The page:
* In 2019 Qatar’s cabinet approved a law, which will increase the ceiling on foreign ownership to 100% from the current 49% in most sectors, Moody’s Investor Service noted in a report
GCC markets are opening to foreign capital and encouraging foreign equity ownership Moody’s Investor Service said and noted in 2019 Qatar’s cabinet approved a law, which will increase the ceiling on foreign ownership to 100% from the current 49% in most sectors.
Most GCC countries have made regulatory changes to attract foreign investors since 2014, when falling oil prices made economic diversification more urgent.
As GCC markets open, local asset managers will likely capitalise on their expertise in the region to attract foreign clients, Moody’s said in a report on Monday.
In terms of regulatory standards in the GCC region, Moody’s noted they “vary but are generally improving.”
Financial regulations are at different stages of development in each GCC country. However, they are evolving in such a way as to provide the transparency required to support capital markets and hence the asset management industry.
More rigorous regulation is supportive of asset managers' asset collection and revenue growth, although it creates adjustment challenges for smaller players.
The GCC's population is relatively small compared to Europe or the US, and its asset management sector is highly fragmented. Moreover, each country has a different set of rules, which makes “fund passporting” difficult or impossible.
The sector would benefit from a standardised set of rules across the region, as well as market consolidation. While there has been some market consolidation in recent years, it has been slow to materialise.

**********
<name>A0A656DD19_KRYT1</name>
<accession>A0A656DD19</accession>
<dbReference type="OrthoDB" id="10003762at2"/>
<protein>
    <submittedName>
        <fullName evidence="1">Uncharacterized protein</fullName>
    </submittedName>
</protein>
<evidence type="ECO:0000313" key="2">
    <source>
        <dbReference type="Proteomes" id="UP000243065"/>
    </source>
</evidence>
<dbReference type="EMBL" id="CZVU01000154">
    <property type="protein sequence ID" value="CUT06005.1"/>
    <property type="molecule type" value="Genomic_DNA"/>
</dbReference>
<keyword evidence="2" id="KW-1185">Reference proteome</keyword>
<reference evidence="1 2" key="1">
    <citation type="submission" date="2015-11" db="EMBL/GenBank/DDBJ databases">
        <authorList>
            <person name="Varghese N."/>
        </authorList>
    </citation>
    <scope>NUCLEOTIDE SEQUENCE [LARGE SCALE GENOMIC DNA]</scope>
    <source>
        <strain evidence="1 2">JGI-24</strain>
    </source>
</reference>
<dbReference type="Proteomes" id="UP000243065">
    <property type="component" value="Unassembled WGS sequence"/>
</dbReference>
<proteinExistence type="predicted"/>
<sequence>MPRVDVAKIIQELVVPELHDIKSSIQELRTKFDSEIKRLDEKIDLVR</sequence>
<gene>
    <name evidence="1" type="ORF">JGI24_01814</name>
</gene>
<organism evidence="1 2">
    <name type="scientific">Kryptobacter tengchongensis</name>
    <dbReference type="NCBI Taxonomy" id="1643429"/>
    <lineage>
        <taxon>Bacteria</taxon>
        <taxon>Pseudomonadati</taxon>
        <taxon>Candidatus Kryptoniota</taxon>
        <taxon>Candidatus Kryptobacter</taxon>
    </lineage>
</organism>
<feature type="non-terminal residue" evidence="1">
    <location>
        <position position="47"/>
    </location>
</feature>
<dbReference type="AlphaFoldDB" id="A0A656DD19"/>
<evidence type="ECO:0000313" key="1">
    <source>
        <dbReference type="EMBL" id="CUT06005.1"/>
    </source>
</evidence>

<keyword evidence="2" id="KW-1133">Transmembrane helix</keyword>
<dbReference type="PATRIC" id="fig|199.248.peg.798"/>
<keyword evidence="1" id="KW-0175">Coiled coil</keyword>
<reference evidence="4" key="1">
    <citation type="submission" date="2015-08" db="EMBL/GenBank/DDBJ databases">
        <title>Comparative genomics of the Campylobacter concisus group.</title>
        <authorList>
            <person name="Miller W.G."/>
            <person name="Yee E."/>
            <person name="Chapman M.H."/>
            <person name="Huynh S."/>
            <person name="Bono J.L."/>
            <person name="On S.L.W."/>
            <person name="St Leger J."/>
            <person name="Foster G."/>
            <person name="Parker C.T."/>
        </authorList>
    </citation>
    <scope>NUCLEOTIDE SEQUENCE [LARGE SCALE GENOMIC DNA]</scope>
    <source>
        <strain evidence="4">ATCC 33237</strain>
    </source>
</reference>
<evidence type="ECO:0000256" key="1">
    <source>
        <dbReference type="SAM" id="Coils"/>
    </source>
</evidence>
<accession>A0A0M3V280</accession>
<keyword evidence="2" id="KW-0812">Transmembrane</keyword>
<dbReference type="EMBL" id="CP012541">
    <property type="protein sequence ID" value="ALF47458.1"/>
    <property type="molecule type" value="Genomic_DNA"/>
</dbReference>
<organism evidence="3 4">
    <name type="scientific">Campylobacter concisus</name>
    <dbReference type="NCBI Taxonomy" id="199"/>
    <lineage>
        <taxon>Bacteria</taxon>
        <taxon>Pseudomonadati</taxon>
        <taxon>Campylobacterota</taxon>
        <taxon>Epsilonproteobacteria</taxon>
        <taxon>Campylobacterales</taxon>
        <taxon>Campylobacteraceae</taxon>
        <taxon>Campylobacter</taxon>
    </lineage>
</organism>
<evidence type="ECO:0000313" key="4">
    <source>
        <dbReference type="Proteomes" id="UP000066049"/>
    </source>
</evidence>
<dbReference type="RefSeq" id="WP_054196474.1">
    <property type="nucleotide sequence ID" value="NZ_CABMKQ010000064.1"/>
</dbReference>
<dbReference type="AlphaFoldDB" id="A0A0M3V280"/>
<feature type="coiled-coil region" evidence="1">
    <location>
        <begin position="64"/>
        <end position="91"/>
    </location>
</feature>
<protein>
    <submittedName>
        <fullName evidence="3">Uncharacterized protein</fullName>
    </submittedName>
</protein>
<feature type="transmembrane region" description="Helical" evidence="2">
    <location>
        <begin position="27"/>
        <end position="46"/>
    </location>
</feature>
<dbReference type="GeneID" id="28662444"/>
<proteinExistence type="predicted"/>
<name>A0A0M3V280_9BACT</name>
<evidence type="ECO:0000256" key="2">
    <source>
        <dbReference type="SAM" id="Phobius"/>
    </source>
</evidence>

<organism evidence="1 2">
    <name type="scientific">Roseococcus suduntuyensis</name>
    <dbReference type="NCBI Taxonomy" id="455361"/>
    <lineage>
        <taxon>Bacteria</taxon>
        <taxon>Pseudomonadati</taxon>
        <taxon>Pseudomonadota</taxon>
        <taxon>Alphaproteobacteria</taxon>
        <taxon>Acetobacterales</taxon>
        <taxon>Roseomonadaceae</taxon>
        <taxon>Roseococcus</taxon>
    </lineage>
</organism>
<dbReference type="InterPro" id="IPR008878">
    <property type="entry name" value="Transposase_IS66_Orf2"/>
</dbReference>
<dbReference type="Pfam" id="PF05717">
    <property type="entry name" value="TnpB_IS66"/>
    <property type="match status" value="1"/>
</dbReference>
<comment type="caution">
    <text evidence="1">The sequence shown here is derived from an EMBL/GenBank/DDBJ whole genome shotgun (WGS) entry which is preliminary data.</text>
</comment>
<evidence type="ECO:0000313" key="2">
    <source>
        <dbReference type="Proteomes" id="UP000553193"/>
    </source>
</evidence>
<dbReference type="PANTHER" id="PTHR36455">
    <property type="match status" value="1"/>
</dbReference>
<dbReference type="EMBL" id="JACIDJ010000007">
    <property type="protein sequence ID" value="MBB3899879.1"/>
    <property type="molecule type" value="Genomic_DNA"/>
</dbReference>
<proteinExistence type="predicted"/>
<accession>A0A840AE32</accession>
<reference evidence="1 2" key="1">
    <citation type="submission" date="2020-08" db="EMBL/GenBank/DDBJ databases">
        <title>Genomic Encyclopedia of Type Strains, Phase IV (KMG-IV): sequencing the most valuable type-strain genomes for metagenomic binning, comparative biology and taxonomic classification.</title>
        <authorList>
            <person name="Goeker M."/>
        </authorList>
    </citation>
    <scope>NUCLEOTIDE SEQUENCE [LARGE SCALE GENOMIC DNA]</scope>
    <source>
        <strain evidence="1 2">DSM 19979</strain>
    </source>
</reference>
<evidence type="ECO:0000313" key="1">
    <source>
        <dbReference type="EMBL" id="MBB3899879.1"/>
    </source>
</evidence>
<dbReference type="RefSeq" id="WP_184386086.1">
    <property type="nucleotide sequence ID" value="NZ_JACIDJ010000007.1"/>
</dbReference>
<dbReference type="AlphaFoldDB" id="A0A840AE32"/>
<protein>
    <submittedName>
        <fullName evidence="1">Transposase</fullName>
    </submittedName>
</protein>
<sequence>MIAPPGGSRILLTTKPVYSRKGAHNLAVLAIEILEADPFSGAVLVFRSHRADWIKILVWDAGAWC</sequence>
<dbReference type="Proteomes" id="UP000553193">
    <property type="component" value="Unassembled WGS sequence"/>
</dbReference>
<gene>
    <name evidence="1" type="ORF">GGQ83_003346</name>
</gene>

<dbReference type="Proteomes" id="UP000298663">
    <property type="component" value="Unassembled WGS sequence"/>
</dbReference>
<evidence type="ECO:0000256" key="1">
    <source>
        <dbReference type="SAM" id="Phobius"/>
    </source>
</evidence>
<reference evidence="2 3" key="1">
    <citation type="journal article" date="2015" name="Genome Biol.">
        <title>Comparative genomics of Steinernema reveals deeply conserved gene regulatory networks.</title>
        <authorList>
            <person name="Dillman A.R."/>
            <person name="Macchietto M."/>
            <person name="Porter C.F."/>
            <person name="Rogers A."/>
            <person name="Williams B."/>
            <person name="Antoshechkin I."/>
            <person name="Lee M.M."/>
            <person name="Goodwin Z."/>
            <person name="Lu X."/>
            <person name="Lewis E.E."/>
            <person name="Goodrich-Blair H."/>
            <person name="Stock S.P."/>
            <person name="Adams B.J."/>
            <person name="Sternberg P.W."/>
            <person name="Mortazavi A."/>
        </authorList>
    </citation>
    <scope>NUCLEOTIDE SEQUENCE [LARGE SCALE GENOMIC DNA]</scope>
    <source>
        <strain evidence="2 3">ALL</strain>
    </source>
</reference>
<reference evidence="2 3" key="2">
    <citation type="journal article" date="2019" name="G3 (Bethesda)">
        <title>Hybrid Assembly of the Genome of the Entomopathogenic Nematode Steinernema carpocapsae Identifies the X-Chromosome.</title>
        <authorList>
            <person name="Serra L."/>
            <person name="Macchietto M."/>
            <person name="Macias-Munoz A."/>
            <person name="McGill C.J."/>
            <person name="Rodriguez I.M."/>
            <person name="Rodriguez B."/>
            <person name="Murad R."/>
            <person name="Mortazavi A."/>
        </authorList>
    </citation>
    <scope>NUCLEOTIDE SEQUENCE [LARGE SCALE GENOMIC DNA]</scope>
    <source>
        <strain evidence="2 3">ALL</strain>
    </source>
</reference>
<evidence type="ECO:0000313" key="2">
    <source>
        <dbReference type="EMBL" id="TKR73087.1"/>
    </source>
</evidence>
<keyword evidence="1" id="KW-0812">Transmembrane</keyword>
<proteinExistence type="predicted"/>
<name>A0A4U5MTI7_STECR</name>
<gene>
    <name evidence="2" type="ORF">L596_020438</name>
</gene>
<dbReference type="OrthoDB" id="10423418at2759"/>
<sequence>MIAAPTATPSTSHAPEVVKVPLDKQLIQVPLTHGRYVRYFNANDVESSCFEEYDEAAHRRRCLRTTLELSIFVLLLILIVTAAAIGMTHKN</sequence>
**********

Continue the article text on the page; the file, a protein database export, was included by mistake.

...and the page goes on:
Strong performance and growing demand for Shariah-compliant investments are positives. GCC asset managers' performance has generally been strong.
This, combined with growing demand for Shariah investments, has allowed the sector to maintain relatively high fees.
However, Moody’s noted GCC asset managers will have to adapt to a more international client base which will demand a broader product range, and may also scrutinise active fees more closely.
Noting that slow growth and low oil prices are “key challenges” for GCC asset managers, Moody’s said the profitability of asset managers in most Gulf Cooperation Council (GCC) countries will face moderate to high pressure over the next 12-18 months, reflecting the coronavirus crisis and an accompanying drop in oil prices. These factors have weighed on their assets under management (AUM), even if most have outperformed their benchmarks. The sector's relatively low geographic and product diversification and regional geopolitical tensions will add further pressure.
An improving regulatory environment and growing interest from foreign investors will provide some “counterbalancing uplift.”
According to Moody’s asset managers in the GCC countries are “under pressure from a sharp drop in oil prices triggered” by the coronavirus crisis, which has weighed on their AUM.
Current weak oil prices will hold back economic growth and public spending across the region, with negative consequences for asset managers. Oil is also a key source of revenue for the sector's investor base, which consists largely of local high net worth individuals, family offices, and government related institutions, including sovereign wealth funds (SWFs), Moody’s said.
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